John D. Ivanko
July 10, 2013

While originally drawn to the pristine hot springs and ancient old-growth forest of Breitenbush Hot Springs, located about 1.5 hours outside Portland, Ore., we savored every last morsel of their vegetarian and mostly organic meals. Three meals a day were included in the price of our cozy private cabin, and the kitchen staff and lead cooks surprised daily with amazing, delicious takes on vegetarian cuisine, from kale soup (check back in a few weeks for a recipe) and “meatless balls,” shared below. Take a look at our visit to this retreat, which provided nourishment for our minds, bodies and spirits.

 Breitenbush Hot Springs - Photo by John D. Ivanko (
Masterfully crafted from the Douglas Fir and other trees that tower over the community’s symbiotic existence, the Lodge at Breitenbush Hot Springs manifests our human ability to live in simple harmony with nature. Nearly all of the community’s power is drawn from the Breitenbush River through a hydro-electric plant on site; heat for the lodge, cabins and other facilities come from the hot springs.

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 Breitenbush Hot Springs - Photo by John D. Ivanko (
Listen for the bell. Three times a day, rings from a bell signal the preparation and later serving of breakfast, lunch and dinner.


Breitenbush Hot Springs - Photo by John D. Ivanko (
While meals can be taken inside the dining hall, on pleasant and dry days most visitors and community members choose to sit outside on picnic tables or on one of the many Adirondack chairs scattered on the lawn in front of the Lodge.


Breitenbush Hot Springs - Photo by John D. Ivanko (
The towering forest offers natural corridors between the facilities and across the grounds so that a sense of personal retreat and peace prevail. At night, modestly lit gravel pathways and hot spring pools add to a feeling of being in nature, tamed just enough to be both comfortable and safe, though a flashlight can be helpful. In additional to the private cabins, there are platform tents and several campsite options.


Breitenbush Hot Springs - Photo by John D. Ivanko (
Breitenbush is itself a community of about 75 year-round residents who have dedicated themselves to caring for the land and their namesake hot springs, for each other, and for the thousands of workshop attendees and personal-retreat seekers that show up in their wilderness sanctuary every year. Operated as a cooperative, Brietenbush Hot Springs has 40 member-owners who dedicate themselves to caring for the more than 20,000 visitors every year.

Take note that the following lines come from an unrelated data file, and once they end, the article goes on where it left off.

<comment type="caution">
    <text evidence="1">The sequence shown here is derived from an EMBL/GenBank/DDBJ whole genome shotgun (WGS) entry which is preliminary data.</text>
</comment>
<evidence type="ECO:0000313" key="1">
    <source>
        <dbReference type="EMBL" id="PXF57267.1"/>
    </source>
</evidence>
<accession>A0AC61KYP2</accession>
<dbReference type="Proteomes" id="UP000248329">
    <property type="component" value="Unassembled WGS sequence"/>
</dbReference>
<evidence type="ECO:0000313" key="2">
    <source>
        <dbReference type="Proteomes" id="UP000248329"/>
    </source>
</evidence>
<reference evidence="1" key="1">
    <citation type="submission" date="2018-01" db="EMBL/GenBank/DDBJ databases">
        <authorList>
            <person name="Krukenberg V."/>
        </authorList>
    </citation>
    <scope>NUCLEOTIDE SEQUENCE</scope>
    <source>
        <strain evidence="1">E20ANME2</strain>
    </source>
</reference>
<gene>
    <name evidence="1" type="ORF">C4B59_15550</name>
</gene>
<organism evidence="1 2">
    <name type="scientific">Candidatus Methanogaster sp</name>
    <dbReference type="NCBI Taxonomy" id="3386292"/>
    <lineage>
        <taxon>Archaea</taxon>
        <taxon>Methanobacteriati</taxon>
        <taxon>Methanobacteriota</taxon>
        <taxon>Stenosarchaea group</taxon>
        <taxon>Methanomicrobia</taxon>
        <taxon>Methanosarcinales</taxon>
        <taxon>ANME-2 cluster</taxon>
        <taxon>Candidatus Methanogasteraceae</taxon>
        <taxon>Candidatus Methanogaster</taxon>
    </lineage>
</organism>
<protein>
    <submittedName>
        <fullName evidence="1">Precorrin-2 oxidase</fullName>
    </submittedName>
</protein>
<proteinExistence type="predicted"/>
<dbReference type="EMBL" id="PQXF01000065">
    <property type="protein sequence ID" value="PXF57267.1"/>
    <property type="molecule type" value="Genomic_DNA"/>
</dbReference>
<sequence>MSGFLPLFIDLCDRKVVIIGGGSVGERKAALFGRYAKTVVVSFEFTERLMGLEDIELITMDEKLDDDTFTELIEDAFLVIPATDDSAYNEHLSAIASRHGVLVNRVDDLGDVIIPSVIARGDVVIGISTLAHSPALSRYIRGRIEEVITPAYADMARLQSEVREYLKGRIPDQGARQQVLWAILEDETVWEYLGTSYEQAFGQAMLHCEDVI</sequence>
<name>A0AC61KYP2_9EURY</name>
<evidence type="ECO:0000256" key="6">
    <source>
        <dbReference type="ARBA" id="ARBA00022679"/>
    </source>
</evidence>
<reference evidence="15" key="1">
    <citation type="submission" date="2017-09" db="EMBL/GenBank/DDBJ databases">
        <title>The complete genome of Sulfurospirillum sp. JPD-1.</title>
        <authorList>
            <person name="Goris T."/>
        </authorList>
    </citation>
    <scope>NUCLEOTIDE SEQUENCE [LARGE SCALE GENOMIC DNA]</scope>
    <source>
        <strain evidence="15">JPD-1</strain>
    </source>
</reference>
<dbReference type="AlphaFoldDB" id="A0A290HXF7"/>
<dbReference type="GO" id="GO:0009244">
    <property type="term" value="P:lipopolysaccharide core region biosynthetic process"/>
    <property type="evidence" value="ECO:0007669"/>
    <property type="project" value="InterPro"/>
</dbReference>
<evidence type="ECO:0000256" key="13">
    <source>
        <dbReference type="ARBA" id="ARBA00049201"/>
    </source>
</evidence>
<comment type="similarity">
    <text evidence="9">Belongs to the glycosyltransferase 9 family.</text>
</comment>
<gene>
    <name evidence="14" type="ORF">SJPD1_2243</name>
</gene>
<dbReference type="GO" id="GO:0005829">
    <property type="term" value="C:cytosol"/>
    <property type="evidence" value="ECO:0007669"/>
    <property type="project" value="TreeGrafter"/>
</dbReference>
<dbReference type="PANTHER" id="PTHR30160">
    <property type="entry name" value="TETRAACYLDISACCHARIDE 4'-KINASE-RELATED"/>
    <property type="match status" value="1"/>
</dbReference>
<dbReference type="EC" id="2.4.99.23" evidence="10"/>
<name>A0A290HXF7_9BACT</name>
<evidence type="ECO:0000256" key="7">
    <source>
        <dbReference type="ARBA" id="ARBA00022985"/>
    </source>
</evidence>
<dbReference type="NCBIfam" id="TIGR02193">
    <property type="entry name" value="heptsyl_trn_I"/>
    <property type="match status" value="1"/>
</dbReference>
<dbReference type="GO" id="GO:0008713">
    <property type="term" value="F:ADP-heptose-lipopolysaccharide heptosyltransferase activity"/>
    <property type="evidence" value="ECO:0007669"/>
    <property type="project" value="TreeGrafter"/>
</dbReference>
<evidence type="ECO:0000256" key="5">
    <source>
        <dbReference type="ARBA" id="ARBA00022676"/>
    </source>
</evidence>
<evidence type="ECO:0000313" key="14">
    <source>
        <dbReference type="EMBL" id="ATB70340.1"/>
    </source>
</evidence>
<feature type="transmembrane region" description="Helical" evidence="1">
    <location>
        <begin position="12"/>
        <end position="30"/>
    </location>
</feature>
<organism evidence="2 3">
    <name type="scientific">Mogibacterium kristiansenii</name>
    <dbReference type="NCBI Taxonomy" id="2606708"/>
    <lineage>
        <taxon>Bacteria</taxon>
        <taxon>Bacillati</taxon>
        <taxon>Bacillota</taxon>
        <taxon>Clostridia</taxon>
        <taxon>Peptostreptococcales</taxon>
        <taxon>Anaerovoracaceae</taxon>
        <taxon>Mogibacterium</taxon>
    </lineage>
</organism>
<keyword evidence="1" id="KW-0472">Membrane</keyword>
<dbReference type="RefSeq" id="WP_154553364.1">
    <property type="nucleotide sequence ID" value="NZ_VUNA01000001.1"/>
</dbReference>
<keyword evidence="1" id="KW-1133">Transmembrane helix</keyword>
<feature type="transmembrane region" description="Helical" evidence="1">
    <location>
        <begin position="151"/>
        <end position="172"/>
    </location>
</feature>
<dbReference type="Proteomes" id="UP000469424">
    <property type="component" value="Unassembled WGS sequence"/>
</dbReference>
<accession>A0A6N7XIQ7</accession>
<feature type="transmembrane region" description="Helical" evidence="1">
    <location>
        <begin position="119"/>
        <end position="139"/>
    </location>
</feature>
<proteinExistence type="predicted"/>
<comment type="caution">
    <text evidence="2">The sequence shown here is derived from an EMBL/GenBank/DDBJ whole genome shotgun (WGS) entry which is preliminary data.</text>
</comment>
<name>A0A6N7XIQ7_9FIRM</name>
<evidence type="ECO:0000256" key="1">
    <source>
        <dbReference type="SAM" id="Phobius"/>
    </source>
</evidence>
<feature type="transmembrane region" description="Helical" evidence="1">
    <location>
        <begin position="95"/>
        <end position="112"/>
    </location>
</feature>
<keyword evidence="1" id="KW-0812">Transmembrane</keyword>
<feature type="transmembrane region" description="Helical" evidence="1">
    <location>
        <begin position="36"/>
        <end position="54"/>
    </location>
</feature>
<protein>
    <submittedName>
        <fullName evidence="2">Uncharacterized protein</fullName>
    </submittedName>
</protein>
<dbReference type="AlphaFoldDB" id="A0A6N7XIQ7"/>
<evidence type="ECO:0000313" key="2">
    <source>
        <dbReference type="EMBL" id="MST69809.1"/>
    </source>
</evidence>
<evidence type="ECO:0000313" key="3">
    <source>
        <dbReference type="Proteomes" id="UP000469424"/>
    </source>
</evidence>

Breitenbush Hot Springs - Photo by John D. Ivanko (
Every meal features regular staples, such as yogurt and fresh fruit and nuts for breakfast or a salad with fresh fixings for dinner, plus a unique main entrée—perhaps spaghetti with meatless balls. Most of the ingredients are from sustainable or organic sources, including from a couple regional farms and a natural-foods distributor. Because of their short growing season and need to accommodate as many as 130 guests every night in the summer, on-site food production is not possible other than for the community itself from their community gardens.


Breitenbush Hot Springs - Photo by John D. Ivanko (
Every meal is prepared from scratch by a lead cook and staff of thirteen who make up the kitchen team. Fair and egalitarian, everyone is offered the same compensation and rotates through all aspects of food service—including being a dishwasher.


Breitenbush Hot Springs - Photo by John D. Ivanko (
Salad wraps—fresh and mostly organic—were a huge hit.


Breitenbush Hot Springs - Photo by John D. Ivanko (
We went back for seconds of glass noodle salad with peanuts, red bell peppers, cucumbers and leeks.


Breitenbush Hot Springs - Photo by John D. Ivanko (
Everyone, no matter whether on a personal retreat, with a workshop or a member of the community, takes a restorative soak in one of the seven hot spring-fed community tubs, each able to accommodate from four to eight soakers.